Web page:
- Published: 09 December 2010
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Of course it was a great surprise to Paul when the Lord spoke to him from heaven on the Damascus road. A great surprise in view of the fact that Paul was still looking for the Messiah to come and had not believed that this Jesus of Nazareth was He. All his theological work came tumbling down about his ears and he had to take a totally new viewpoint about his beliefs.
But immediately he recognized that this was indeed the Lord, and called Him by that title. So from then on Paul preached the One whom he had so persecuted before.
As this course was nearing its end, Paul said that he had not been disobedient to the heavenly vision on the Damascus road. He had preached the things he had seen. One example of that was the apology of Stephen. This was a great sermon and Paul was present.
It was not long till the Lord appeared to him and gave him another message, or possibly the same message, but to a different people. It was his gospel of grace to the Gentiles. There is no instance that Paul ever preached his grace gospel to Jews. For example, at Antioch Paul preached what he had seen to the Jews and they refused the message. So he then turned to the Gentiles and preached to them the gospel which he later wrote about when writing to the Galatians. He says that he received this gospel from the Lord, not from man.
We should note very carefully what is said about the last days of Paul before getting to Rome. He went to Jerusalem not knowing what would befall him there. He was hoping to finish his course with joy. This had been a hard course and he had suffered much and no doubt was looking forward with some relief to when it would cease. He had no inkling of the fact that another course lay before him.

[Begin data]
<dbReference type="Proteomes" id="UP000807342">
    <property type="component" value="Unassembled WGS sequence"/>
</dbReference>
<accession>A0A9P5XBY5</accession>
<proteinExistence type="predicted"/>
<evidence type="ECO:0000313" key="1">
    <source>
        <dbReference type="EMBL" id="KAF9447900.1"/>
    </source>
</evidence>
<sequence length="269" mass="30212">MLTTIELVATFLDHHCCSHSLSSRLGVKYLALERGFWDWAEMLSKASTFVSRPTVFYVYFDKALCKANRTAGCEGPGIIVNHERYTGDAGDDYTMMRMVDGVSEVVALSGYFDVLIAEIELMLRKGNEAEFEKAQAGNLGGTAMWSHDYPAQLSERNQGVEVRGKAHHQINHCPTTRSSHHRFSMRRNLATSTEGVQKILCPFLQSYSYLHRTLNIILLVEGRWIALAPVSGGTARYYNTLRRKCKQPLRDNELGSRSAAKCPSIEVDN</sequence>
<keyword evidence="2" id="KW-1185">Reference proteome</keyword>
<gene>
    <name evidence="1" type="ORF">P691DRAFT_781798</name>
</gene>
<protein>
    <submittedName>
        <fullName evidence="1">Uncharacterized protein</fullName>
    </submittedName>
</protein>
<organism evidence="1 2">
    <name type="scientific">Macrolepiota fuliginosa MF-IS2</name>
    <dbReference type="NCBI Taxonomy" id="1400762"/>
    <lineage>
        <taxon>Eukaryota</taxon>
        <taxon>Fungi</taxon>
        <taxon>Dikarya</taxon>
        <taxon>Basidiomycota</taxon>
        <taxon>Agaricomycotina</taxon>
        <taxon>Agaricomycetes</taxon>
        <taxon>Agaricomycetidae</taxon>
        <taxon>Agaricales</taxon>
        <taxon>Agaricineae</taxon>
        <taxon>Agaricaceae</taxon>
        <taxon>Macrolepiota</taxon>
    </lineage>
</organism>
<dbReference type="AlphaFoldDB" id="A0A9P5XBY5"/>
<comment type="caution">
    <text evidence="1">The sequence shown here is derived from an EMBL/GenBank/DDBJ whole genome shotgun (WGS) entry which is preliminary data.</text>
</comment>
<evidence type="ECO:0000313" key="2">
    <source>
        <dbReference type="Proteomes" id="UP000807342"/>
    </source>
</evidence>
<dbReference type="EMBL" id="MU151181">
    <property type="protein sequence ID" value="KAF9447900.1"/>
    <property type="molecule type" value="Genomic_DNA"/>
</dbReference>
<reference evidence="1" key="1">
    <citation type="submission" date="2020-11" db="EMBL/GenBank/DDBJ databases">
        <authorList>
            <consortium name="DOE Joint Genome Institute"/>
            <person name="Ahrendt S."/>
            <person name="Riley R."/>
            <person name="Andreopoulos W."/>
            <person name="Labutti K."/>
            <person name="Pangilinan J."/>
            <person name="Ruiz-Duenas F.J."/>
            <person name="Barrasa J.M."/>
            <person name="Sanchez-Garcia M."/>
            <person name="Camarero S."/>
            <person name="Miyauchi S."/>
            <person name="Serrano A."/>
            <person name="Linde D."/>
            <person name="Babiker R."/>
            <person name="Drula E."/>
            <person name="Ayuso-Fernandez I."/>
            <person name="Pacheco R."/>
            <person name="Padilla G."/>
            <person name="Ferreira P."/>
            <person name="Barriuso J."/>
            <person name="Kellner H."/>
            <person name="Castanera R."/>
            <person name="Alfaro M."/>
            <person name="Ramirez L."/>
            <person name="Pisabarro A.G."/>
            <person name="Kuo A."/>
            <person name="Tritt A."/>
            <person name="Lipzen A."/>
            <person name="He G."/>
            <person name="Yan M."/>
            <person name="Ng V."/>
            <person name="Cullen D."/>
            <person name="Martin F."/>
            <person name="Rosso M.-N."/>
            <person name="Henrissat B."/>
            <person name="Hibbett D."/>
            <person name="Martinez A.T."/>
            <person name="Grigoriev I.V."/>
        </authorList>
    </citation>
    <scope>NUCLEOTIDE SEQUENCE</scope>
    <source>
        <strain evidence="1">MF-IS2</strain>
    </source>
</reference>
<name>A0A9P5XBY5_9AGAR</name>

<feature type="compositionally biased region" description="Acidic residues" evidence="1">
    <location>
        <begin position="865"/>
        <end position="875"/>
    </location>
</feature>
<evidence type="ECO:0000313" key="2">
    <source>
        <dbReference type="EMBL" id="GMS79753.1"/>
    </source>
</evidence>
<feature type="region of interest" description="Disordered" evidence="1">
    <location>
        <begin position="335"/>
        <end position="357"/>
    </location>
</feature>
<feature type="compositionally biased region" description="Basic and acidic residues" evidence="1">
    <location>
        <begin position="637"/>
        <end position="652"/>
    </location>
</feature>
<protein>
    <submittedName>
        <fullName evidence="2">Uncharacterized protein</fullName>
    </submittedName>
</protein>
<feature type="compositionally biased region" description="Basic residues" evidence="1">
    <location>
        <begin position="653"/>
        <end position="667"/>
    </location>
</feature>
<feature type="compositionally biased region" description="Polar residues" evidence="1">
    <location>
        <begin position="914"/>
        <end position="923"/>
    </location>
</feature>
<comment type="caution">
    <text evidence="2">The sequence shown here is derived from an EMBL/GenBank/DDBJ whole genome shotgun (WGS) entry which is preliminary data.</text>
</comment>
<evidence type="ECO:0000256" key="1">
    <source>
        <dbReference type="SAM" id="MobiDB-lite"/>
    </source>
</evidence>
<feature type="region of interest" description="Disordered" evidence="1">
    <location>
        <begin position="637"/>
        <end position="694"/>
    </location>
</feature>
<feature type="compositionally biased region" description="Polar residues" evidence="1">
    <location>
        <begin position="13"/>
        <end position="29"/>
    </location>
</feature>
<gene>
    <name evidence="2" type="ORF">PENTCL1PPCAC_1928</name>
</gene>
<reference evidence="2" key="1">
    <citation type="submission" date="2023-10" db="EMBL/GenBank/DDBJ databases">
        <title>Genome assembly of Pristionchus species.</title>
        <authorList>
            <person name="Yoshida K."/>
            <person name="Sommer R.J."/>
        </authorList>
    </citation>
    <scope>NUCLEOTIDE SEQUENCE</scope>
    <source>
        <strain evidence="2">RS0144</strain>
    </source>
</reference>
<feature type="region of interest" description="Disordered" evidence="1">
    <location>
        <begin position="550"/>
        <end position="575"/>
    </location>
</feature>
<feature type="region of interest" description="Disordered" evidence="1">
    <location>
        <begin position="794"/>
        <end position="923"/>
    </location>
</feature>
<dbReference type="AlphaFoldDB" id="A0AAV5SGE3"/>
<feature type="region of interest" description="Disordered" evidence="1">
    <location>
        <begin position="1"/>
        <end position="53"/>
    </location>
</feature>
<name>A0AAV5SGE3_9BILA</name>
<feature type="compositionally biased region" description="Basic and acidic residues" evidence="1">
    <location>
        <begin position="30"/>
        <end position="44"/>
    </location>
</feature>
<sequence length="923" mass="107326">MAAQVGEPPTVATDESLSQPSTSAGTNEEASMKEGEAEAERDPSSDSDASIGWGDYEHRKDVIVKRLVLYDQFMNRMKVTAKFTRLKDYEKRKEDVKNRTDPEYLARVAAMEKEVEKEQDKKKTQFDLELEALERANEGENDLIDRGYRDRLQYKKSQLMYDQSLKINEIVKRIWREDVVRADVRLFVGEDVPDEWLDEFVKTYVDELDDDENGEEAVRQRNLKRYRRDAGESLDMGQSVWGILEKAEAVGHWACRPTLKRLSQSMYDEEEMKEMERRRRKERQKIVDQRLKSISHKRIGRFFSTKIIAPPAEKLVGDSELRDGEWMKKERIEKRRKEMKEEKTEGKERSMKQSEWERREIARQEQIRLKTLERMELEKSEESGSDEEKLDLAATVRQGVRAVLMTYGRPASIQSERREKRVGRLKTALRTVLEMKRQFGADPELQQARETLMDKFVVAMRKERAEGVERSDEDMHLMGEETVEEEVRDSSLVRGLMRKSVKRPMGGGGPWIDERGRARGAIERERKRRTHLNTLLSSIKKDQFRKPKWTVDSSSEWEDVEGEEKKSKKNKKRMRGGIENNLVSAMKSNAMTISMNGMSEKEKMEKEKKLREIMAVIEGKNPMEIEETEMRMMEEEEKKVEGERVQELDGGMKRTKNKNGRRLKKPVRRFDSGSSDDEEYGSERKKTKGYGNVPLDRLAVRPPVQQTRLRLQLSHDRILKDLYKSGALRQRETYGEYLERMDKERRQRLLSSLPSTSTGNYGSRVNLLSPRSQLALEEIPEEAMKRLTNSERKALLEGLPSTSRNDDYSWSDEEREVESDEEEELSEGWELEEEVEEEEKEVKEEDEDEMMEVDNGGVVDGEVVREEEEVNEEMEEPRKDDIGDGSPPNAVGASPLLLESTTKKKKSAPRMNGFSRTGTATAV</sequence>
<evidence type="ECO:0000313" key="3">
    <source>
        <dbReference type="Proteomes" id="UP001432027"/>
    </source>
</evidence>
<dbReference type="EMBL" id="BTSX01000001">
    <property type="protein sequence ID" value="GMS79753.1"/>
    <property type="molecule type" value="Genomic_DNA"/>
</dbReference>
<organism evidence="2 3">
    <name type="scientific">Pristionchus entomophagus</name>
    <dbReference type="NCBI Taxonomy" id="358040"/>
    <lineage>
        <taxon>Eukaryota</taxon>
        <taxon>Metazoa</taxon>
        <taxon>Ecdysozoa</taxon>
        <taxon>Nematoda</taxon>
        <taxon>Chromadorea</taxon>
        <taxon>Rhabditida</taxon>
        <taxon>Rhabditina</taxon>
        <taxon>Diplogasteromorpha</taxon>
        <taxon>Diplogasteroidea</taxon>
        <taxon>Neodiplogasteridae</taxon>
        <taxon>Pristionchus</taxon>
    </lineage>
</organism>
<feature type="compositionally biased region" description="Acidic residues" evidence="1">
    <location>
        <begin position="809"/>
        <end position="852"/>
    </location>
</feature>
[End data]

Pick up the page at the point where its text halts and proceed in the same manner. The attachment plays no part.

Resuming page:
So he was kept for 2 years at Caesarea as a prisoner, unable to carry on a ministry, for he had been told at Jerusalem that his ministry was to be far hence. That would not be in Judea. And remember that the course he had set out upon was not completed till he had witnessed to the last of the Jews at Rome. So we do not expect even any books written at Caesarea.
Knowing that there was no real valid charge against him at Jerusalem, Paul no doubt felt that he would be acquitted by Caesar and be able to finish his course, that of preaching the kingdom. But it did not turn out that way.
For some reason Caesar was unable to take up his case for about 2 years, so he remained in custody, but in his own hired house with a soldier in attendance day and night.
But on arriving in Rome, Paul preached his last kingdom sermon to the leaders of the Jews, arguing from Moses and the prophets that Jesus was the Messiah of Israel and would come again.
As always, the Jews rejected the kingdom offer. Isaiah 6:9,10 was quoted for the last time, and Paul was shown the great mystery which had been hid in God from ages and generations. What a surprise!